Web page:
Venerable blues club and the family that built it featured in documentary film.
It’s not even 10 p.m. and they’re already dancing at the Northside.
As drummer and singer Larry Griffith smacks the snare and launches into the suggestive, grinding “I Want To Be Your Agent,” a woman in multi-colored hair happily twists on the dance floor while a group of frat boys enter the club, their hands in the air, shouting “Yo!”
This is a Sunday night at the Northside Tavern, Atlanta’s scruffiest blues bar, a place that, despite such adversities as death and development, is celebrating its 50th anniversary.
In this sequence, Mr. Natural goes to the empty desert to meditate. While he is deep in months-long contemplation, a city grows up around him, and a cop tells him he has to get out of the way.
Similarly, the Northside Tavern was once an island of musical joy amid the empty warehouses, quiet factories and abandoned industrial facilities of Howell Mill. It was a bleak environment and mothers told their children to stay away.
Then, in the new century, came the invention of “West Midtown” and the infusion of $1.5 billion in development, and 1.3 million square feet of retail, housing and office space. Restaurants, hotels, condos, duckpin bowling, galleries, coffee shops, office buildings and yuppies proliferated. Today the Northside Tavern is a tiny cinderblock chunk of the past, in a canyon surrounded by glass towers.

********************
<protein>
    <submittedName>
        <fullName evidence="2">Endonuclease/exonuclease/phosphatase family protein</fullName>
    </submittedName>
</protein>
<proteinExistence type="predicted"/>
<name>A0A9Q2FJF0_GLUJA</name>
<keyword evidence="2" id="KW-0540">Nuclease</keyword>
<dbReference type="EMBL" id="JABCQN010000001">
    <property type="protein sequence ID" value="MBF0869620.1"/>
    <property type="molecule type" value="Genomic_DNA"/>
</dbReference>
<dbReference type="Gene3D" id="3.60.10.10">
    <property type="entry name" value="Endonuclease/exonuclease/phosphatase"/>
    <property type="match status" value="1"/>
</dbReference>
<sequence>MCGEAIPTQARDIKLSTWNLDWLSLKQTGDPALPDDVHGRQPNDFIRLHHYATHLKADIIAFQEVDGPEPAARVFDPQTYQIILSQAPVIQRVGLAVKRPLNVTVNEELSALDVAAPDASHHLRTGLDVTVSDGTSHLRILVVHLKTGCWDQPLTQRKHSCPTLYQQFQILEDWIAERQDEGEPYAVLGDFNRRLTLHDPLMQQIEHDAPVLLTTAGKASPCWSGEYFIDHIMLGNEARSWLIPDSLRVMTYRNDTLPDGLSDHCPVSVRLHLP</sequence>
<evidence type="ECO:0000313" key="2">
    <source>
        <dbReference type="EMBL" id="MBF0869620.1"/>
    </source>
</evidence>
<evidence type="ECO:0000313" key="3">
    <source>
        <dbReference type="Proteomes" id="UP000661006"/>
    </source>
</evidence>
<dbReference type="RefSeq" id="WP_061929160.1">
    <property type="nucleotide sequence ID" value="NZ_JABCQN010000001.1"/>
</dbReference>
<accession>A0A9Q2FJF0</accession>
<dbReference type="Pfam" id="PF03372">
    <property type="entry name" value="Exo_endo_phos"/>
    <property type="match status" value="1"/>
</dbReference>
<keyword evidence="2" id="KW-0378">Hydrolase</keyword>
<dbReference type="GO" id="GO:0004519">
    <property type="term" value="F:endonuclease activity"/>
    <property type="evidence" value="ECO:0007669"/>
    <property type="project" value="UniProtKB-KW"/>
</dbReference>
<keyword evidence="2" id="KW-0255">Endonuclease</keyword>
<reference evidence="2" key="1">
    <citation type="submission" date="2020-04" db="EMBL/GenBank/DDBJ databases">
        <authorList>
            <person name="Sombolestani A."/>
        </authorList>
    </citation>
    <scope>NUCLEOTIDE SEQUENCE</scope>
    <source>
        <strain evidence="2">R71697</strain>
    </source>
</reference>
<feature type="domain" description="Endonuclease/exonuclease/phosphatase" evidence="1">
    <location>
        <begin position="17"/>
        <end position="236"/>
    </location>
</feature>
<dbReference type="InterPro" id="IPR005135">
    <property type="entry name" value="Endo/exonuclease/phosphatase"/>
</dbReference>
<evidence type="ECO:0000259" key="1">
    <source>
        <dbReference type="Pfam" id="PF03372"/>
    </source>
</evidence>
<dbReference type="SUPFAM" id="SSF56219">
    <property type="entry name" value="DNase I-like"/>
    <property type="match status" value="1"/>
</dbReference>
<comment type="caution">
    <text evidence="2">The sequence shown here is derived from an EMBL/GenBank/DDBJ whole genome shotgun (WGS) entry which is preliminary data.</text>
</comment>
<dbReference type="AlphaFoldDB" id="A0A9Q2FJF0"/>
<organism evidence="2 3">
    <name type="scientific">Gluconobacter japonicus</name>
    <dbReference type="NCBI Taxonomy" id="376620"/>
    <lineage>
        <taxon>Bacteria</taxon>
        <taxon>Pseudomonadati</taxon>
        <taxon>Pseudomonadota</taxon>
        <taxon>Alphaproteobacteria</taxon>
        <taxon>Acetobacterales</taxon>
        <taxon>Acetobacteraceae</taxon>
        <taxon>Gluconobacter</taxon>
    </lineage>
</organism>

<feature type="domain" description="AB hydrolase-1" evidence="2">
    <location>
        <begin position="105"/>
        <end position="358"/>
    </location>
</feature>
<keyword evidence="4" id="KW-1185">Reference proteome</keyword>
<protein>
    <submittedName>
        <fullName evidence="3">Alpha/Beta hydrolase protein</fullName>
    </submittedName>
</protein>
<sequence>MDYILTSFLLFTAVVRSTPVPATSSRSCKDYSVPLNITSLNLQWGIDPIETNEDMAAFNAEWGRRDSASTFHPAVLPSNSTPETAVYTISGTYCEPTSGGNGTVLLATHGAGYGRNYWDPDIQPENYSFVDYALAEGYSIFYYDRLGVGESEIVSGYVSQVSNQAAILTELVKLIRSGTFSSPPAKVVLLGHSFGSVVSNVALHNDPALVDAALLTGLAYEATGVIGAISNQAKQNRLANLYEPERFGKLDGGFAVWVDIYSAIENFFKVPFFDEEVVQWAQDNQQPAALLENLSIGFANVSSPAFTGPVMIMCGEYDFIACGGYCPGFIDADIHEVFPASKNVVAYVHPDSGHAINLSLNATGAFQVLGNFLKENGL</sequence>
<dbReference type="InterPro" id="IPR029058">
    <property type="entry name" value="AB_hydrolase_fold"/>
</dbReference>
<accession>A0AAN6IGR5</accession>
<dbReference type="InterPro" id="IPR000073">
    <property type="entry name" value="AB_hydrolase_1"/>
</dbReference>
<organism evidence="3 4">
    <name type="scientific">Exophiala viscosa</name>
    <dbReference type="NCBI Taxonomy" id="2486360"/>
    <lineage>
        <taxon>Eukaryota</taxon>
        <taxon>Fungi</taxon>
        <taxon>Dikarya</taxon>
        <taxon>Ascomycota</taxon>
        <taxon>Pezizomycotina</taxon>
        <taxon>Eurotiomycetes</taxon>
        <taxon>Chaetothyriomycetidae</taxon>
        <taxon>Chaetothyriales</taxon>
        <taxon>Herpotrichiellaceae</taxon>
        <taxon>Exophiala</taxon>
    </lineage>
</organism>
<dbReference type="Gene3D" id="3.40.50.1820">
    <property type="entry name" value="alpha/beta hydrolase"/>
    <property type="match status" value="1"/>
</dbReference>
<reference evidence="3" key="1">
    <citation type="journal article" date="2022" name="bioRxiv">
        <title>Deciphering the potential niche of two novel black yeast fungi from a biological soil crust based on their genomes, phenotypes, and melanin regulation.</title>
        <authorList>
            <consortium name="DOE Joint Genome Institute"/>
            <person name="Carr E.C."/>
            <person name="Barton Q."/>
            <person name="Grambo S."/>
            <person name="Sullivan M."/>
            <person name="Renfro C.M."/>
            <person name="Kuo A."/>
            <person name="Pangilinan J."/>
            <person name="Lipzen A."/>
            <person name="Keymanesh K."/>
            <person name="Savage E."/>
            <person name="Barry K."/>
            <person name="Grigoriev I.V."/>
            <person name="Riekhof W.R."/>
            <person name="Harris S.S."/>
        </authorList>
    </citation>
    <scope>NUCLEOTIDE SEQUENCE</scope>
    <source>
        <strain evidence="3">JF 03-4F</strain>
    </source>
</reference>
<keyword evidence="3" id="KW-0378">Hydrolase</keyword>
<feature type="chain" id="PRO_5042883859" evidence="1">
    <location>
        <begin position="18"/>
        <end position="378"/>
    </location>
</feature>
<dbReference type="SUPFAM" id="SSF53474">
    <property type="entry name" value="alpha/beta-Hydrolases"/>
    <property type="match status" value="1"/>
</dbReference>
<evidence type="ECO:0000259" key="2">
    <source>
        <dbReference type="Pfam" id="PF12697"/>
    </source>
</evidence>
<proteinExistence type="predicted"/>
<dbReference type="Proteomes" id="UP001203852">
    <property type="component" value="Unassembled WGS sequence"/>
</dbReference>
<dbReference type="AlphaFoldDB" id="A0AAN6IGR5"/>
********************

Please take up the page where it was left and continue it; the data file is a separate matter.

“It’s unbelievable the way it looks now,” said eminent Atlanta guitarist Bill Sheffield, who performed at the Northside early in its life. “It’s like this little pimple in the middle of all these giant buildings.”
In addition to the pressures of development, the Northside Tavern has faced other threats, including the deaths of two owners and the neutron bomb called COVID-19.
Yet, the Northside lives on. This year the tavern is the subject of a documentary film celebrating its half century in business, though it’s really been longer than that. The venue was born in the 1930s as a gas station, then became a diner in the 1940s and a juke joint with pool tables in the 1960s.
The regulars were blue collar mill workers and fans of short-track racing at the nearby Peach Bowl Speedway. The drink of choice was Pabst Blue Ribbon.
Sometime in the late ‘60s, Butler Webb, an entrepreneur whose day job was tracking real estate records in the Fulton County tax commissioner’s office, bought the little building with a friend. Webb assumed control in 1972. At the time, the bar occasionally had live music but most of the tunes came from the jukebox.